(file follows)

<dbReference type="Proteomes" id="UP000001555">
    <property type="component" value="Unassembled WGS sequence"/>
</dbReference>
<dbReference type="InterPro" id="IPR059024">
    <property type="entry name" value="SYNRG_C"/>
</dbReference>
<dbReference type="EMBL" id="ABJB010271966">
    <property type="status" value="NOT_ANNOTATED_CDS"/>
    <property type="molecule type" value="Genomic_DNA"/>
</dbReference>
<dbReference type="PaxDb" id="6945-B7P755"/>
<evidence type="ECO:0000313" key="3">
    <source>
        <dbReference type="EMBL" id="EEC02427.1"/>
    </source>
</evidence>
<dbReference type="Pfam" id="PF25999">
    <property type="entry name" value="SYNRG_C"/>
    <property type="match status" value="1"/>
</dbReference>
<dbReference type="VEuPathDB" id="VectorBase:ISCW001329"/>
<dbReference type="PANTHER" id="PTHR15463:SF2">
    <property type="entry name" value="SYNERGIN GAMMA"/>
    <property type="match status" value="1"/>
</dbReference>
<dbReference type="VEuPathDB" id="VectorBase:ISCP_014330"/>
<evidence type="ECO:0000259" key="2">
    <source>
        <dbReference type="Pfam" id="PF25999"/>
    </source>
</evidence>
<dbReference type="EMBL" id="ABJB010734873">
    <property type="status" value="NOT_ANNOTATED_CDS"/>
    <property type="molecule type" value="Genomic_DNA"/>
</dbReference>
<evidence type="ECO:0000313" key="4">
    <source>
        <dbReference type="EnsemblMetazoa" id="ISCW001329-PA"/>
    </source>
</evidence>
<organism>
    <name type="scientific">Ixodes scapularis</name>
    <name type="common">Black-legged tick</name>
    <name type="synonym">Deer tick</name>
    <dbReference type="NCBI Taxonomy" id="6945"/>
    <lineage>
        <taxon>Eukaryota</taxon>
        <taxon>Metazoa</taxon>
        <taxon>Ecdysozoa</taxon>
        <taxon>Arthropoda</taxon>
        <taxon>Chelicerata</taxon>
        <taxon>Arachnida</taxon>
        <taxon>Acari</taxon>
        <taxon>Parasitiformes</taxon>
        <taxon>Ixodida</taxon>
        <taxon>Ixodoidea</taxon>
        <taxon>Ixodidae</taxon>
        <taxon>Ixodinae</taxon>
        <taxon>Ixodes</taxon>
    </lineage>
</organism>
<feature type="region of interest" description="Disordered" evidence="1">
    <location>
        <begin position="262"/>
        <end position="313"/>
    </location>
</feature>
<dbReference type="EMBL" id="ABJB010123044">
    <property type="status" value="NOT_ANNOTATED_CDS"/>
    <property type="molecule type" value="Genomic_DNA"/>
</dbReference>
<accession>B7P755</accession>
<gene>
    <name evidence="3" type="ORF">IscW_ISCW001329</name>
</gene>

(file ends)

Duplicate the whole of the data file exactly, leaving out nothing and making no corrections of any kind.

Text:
<dbReference type="Proteomes" id="UP000001555">
    <property type="component" value="Unassembled WGS sequence"/>
</dbReference>
<dbReference type="InterPro" id="IPR059024">
    <property type="entry name" value="SYNRG_C"/>
</dbReference>
<dbReference type="EMBL" id="ABJB010271966">
    <property type="status" value="NOT_ANNOTATED_CDS"/>
    <property type="molecule type" value="Genomic_DNA"/>
</dbReference>
<dbReference type="PaxDb" id="6945-B7P755"/>
<evidence type="ECO:0000313" key="3">
    <source>
        <dbReference type="EMBL" id="EEC02427.1"/>
    </source>
</evidence>
<dbReference type="Pfam" id="PF25999">
    <property type="entry name" value="SYNRG_C"/>
    <property type="match status" value="1"/>
</dbReference>
<dbReference type="VEuPathDB" id="VectorBase:ISCW001329"/>
<dbReference type="PANTHER" id="PTHR15463:SF2">
    <property type="entry name" value="SYNERGIN GAMMA"/>
    <property type="match status" value="1"/>
</dbReference>
<dbReference type="VEuPathDB" id="VectorBase:ISCP_014330"/>
<evidence type="ECO:0000259" key="2">
    <source>
        <dbReference type="Pfam" id="PF25999"/>
    </source>
</evidence>
<dbReference type="EMBL" id="ABJB010734873">
    <property type="status" value="NOT_ANNOTATED_CDS"/>
    <property type="molecule type" value="Genomic_DNA"/>
</dbReference>
<evidence type="ECO:0000313" key="4">
    <source>
        <dbReference type="EnsemblMetazoa" id="ISCW001329-PA"/>
    </source>
</evidence>
<organism>
    <name type="scientific">Ixodes scapularis</name>
    <name type="common">Black-legged tick</name>
    <name type="synonym">Deer tick</name>
    <dbReference type="NCBI Taxonomy" id="6945"/>
    <lineage>
        <taxon>Eukaryota</taxon>
        <taxon>Metazoa</taxon>
        <taxon>Ecdysozoa</taxon>
        <taxon>Arthropoda</taxon>
        <taxon>Chelicerata</taxon>
        <taxon>Arachnida</taxon>
        <taxon>Acari</taxon>
        <taxon>Parasitiformes</taxon>
        <taxon>Ixodida</taxon>
        <taxon>Ixodoidea</taxon>
        <taxon>Ixodidae</taxon>
        <taxon>Ixodinae</taxon>
        <taxon>Ixodes</taxon>
    </lineage>
</organism>
<feature type="region of interest" description="Disordered" evidence="1">
    <location>
        <begin position="262"/>
        <end position="313"/>
    </location>
</feature>
<dbReference type="EMBL" id="ABJB010123044">
    <property type="status" value="NOT_ANNOTATED_CDS"/>
    <property type="molecule type" value="Genomic_DNA"/>
</dbReference>
<accession>B7P755</accession>
<gene>
    <name evidence="3" type="ORF">IscW_ISCW001329</name>
</gene>